Unfortunately, collectors soon noticed that when their cards were exposed to the gum residue for a long time, they became discolored and could no longer be sold. As a result, companies began phasing out the inclusion of gum in their sets in the late 80s & 90s.

Cost Considerations

When Topps first began producing baseball cards in 1951, they came with gum packs included. 

The inclusion of gum was a novel idea at the time, and it became a hallmark of Topps’ brand for decades. Over time, Topps started to realize that gum was too expensive to include with their product.

In addition to being expensive, there were other drawbacks as well.

For one thing, the gum would often stick together and become unusable after just a few weeks on store shelves.

The sticking and staining caused by gum meant that customers were getting subpar products without even knowing it until they got home and opened up the pack. Furthermore, some customers found chewing gum objectionable and viewed its inclusion as an unwelcome surprise.

So in 1991, Topps decided to change—they stopped putting gum with their baseball cards altogether. The company cited customer feedback as the primary motivator behind this change, but cost considerations were also important. 

While loyal fans of Topps may have been disappointed when they realized that their beloved gum had been removed from packs of cards in 1991, it was for a good reason.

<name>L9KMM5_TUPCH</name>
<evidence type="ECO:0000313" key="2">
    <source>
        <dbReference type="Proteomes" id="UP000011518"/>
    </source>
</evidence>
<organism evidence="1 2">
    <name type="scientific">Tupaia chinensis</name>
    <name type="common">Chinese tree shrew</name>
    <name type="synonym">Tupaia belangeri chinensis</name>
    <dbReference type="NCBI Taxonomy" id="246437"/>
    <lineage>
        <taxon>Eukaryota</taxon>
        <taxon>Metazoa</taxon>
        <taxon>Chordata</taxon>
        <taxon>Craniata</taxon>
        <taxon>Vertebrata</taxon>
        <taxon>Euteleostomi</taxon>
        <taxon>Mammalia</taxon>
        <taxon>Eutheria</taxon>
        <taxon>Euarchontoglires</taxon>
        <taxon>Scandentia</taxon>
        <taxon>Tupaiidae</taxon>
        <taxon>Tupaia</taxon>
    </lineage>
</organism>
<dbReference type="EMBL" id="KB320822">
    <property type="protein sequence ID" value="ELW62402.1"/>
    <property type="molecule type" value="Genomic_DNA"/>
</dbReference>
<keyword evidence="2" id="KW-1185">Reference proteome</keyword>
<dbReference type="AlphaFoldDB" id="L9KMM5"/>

The cost savings allowed Topps to continue making quality products without having to pass on additional costs to consumers! As such, card collectors will likely not see another era of gums included with their purchases anytime soon. But that doesn’t mean they won’t love opening up their packs just as much (maybe even more) now!

Marketing and Branding

In recent years, manufacturers of baseball cards have focused on marketing their products as collectibles rather than as a means of chewing gum. This shift in branding may have contributed to the decline of gum in baseball card packs. So what caused this big shift away from gum? 

The Decline of Gum in Baseball Cards 

As we’ve discussed, manufacturers began shifting away from including gum in their packs and instead focusing on marketing their products as collectibles rather than merely snacks. 

As elaborated above, there were many reasons why gum was left out of baseball packs. But the change meant that customers had to pay for the cards without getting anything else in return. 

However, it also allowed manufacturers to raise their prices without sacrificing sales. The cards were marketed on their own merits rather than as a two-for-one, fun cards with a sweet deal. The focus on the cards was accompanied by a corresponding change in the branding of the product as well. 

A Change in Branding 

This shift away from including gum was also accompanied by a change in branding for baseball card companies. Rather than emphasizing the snacking aspect of the product, manufacturers started positioning their products as valuable collectibles that could increase in value over time.

This shift in marketing was a clever approach that paid off handsomely for many companies, thanks to the rising demand for vintage memorabilia.